Learning Checklists
September 2007
Downloadable File PDF (2 MB)

You and Your Preschool Child

Ensure That Your Child Is Ready to Learn

Allow time each day for the following activities in the life of your young child. These may affect how well preschool children perform in school later on. Remember, also, to set an example of how you want your child to behave. From the start, you can make sure your child's:

  • Physical needs are met with a healthy diet, enough sleep and rest, exercise and good medical care;
  • Social and emotional needs are met;
  • Confidence, independence and cooperation skills are nurtured;
  • Discipline is appropriate and consistent;
  • Play is stimulating;
  • Questions are answered;
  • Caregiver or preschool teacher reads to your child (you will want to bring books to the caregiver or teacher to be read to your child); and
  • Day is filled with different learning activities.
"As any mom can tell you, a surprising amount of progress is made in the first three years of life."
—Secretary of Education Margaret Spellings

Know What Your Preschooler Needs

The Healthy Start, Grow Smart publication series at earlychild/ready/healthystart has in-depth information about the health and nurturing of your baby. Babies need:

  • Loving parents or caregivers who respond to their cries or noises;
  • To feel safe and comfortable;
  • To hear and make sounds;
  • To move around;
  • To be able to play in safe areas; and
  • To play with safe toys.

Toddlers need:

  • Activities that allow them to use their muscles;
  • To experience their senses and develop language skills;
  • To work with their hands;
  • To learn to do things for themselves;
  • To play with other children;
  • To continue to learn about their movements;
  • To build their vocabulary;
  • To learn about their surroundings; and
  • Opportunities to make choices within limits that you set.

Introduce babies and toddlers (birth to 2 years) to language:

  • Talk to your baby or toddler often. You can talk to your infant
  • during feeding; look at family photographs and tell your child about
  • the pictures; or tell the baby what you see out the window—a bird,
  • bus, cars;
  • Show your baby things, name them and talk about them;
  • Encourage babbling as your toddler starts to talk;
  • Sing songs and read nursery rhymes;
  • Read aloud each day, even if it's just for a short time; and
  • Have your child handle books—books made especially for babies or toddlers, such as interactive books (lift-the-flap or touch-andfeel)—this will help your child with motor and language development.

Three- to five-year-olds need:

  • More books, games and songs;
  • Chances to do science, math and art activities;
  • To build their self-reliance and language skills; and
  • To become aware of the world and people around them.

Introduce young children (3–5 years) to language:

  • Talk to your young child often and encourage your child to speak by asking questions and talking about what happened during the day;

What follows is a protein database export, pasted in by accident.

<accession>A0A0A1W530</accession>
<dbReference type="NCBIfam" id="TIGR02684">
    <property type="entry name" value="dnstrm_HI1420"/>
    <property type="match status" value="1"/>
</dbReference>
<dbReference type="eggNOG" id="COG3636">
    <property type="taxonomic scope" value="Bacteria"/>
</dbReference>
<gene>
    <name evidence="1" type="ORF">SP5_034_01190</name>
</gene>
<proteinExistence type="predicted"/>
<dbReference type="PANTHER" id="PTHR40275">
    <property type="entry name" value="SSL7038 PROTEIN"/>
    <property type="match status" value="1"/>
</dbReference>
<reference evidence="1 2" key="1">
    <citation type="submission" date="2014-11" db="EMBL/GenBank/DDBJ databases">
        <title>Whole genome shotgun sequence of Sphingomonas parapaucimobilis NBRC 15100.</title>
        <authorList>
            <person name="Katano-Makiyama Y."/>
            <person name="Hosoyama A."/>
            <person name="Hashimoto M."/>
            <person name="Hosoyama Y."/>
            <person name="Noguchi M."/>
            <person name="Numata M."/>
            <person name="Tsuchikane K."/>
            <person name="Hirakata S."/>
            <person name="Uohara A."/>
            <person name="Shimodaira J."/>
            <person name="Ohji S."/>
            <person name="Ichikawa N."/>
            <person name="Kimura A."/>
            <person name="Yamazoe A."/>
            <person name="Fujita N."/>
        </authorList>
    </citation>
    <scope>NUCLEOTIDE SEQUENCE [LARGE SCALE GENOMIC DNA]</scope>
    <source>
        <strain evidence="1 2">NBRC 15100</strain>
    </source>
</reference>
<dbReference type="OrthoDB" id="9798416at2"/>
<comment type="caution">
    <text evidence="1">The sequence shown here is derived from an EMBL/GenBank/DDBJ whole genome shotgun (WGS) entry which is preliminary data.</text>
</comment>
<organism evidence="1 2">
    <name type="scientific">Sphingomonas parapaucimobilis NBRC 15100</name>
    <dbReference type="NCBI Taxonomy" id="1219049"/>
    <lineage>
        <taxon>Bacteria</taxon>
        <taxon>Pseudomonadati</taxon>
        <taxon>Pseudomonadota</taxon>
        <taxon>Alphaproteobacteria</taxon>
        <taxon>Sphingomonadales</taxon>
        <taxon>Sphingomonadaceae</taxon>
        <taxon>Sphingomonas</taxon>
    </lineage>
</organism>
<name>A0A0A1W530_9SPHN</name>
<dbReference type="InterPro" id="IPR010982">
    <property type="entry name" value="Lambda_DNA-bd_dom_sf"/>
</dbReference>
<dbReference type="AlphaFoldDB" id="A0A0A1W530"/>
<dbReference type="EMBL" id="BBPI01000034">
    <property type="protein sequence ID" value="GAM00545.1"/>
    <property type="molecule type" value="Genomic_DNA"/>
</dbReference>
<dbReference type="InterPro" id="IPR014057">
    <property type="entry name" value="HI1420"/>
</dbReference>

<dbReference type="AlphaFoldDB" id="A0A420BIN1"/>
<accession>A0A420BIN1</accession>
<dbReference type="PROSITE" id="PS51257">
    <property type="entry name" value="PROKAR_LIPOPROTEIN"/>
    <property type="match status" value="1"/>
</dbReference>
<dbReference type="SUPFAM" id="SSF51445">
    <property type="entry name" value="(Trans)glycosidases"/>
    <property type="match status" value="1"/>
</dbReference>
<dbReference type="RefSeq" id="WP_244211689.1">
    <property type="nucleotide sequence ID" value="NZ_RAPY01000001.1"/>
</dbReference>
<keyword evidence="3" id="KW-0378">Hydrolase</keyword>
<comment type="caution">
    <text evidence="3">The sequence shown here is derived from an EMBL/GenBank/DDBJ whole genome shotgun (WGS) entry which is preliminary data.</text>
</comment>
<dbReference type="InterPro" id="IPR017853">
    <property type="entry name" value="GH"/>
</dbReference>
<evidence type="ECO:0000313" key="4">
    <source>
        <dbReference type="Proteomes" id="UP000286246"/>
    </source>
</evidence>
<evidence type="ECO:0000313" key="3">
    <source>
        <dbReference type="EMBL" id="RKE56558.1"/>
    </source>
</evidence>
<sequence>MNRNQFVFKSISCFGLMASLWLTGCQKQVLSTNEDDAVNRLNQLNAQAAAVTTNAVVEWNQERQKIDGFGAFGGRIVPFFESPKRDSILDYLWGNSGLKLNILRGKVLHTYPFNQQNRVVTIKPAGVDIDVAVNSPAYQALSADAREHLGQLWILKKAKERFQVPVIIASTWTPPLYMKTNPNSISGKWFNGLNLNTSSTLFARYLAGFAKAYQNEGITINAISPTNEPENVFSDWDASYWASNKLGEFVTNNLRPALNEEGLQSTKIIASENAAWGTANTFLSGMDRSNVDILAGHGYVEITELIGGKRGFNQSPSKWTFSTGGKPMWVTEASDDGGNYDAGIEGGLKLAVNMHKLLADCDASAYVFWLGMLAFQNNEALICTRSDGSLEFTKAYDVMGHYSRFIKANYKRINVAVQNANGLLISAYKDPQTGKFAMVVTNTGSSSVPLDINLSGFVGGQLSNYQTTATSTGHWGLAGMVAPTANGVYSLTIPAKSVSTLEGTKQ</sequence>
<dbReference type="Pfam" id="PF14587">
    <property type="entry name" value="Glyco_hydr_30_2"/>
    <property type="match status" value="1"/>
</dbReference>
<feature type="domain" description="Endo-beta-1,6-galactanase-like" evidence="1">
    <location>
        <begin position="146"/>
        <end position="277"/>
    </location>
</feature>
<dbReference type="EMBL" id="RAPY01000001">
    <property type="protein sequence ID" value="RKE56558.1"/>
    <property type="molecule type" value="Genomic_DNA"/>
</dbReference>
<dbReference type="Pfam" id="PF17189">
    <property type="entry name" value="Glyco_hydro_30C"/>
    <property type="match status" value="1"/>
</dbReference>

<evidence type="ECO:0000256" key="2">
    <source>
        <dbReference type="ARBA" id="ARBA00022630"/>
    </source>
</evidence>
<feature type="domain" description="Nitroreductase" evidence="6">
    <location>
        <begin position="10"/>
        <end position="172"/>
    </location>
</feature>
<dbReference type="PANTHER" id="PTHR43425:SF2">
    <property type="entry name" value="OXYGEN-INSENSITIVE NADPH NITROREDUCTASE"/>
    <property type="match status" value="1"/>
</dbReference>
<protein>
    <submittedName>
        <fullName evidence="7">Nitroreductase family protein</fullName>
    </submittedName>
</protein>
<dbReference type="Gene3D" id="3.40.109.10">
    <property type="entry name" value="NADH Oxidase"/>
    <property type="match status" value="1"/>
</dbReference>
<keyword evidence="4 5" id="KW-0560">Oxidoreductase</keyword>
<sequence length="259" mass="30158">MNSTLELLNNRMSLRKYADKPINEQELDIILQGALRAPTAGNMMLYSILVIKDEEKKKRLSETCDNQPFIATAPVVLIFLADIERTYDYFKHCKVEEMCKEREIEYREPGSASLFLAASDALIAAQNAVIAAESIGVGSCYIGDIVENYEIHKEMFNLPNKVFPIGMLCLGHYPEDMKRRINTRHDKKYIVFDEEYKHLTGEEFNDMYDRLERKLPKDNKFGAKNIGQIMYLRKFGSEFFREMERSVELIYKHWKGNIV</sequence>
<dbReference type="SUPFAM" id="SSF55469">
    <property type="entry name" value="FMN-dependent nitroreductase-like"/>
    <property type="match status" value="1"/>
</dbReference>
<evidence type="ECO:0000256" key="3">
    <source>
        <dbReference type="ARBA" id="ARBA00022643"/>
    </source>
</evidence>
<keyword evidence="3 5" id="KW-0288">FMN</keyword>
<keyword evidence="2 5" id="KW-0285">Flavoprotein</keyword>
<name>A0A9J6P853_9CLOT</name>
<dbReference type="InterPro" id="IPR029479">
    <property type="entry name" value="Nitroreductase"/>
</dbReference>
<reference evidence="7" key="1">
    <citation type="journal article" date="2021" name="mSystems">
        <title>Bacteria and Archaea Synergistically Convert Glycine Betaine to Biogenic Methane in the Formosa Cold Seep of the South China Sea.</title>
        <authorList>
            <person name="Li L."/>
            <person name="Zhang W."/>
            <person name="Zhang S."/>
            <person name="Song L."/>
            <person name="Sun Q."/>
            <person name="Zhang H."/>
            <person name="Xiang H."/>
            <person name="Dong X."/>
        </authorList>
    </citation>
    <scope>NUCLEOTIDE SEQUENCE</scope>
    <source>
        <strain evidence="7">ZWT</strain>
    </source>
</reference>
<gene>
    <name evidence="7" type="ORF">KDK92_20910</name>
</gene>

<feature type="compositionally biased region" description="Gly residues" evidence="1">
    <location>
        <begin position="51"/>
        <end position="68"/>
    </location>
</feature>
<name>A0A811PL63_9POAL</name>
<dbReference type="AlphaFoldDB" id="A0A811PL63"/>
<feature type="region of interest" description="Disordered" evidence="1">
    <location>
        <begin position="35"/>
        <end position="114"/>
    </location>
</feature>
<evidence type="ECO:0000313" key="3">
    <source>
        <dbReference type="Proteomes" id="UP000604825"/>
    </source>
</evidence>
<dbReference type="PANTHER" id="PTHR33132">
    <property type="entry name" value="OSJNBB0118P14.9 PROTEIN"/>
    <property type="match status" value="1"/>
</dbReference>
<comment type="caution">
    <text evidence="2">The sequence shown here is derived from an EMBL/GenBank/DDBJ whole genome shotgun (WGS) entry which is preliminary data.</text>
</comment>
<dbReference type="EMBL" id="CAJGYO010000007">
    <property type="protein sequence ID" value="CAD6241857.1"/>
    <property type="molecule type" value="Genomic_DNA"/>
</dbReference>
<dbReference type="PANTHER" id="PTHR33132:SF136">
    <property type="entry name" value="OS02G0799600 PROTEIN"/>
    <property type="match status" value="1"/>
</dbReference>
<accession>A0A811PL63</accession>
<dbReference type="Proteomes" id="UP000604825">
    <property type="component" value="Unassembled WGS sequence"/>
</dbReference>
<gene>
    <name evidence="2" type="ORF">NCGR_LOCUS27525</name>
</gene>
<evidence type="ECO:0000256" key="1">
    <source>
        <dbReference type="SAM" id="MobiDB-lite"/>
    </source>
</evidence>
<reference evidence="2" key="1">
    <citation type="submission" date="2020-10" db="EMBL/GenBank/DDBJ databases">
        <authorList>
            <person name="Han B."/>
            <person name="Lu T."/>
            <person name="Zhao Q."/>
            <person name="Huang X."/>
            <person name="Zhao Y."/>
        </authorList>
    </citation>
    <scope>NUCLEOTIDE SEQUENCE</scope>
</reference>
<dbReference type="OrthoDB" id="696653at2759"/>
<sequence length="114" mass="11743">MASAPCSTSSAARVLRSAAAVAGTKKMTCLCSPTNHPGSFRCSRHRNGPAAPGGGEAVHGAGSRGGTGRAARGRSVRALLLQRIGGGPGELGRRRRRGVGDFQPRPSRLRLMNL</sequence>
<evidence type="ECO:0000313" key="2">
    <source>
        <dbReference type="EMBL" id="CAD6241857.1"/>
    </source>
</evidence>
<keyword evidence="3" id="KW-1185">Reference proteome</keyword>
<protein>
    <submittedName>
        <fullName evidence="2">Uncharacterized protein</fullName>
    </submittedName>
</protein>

• Show your child new things, making sure you name them and teach your child new words every day;
  • Read aloud each day, even if it is just for a short time;
  • Teach your child the alphabet; and
  • Check your local public library for books made especially for 3- to 5-year-olds.

Partner With Caregivers and Teachers

Talking with caregivers and teachers will help your child's academic, social and emotional development. This will also help you stay in touch with what your child is doing and learning. At all stages of your young child's growth:

  • Be aware of your child's learning activities throughout the day;
  • Make sure your contact information (telephone number and e-mail address) is up-to-date;
  • Be aware of how your child is behaving; and
  • Support what your child is learning at preschool or daycare with activities you do with your child at home.

Look for Community Resources

Community centers, parent information centers, hospitals and other local organizations can provide parenting training and services. Some community resources might include:

  • Home visits from trained parent educators;
  • Discussion groups with other families about children's learning; or
  • Classes on how to stimulate children's mental, physical and
  • emotional growth.

Tips for Selecting a Caregiver

Begin looking for a caregiver long before you need one:

  • Find out where you can find a caregiver who fits your budget;
  • Gather as much information as possible about each potential caregiver; and
  • Look for services or agencies that can assist you.

Caregivers should:

  • Be kind to your child;
  • Be nurturing;
  • Be alert and responsive to your child's and your needs;
  • Be experienced; and
  • Have a child-rearing approach that is similar to yours.

The place where you take your child should:

  • Be clean;
  • Be safe;
  • Be comfortable;
  • Be parent-friendly; and
  • Have many books and educational toys.
"It's crucial that we start our children off on the right foot in school."
—Secretary of Education Margaret Spellings

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Last Modified: 06/19/2008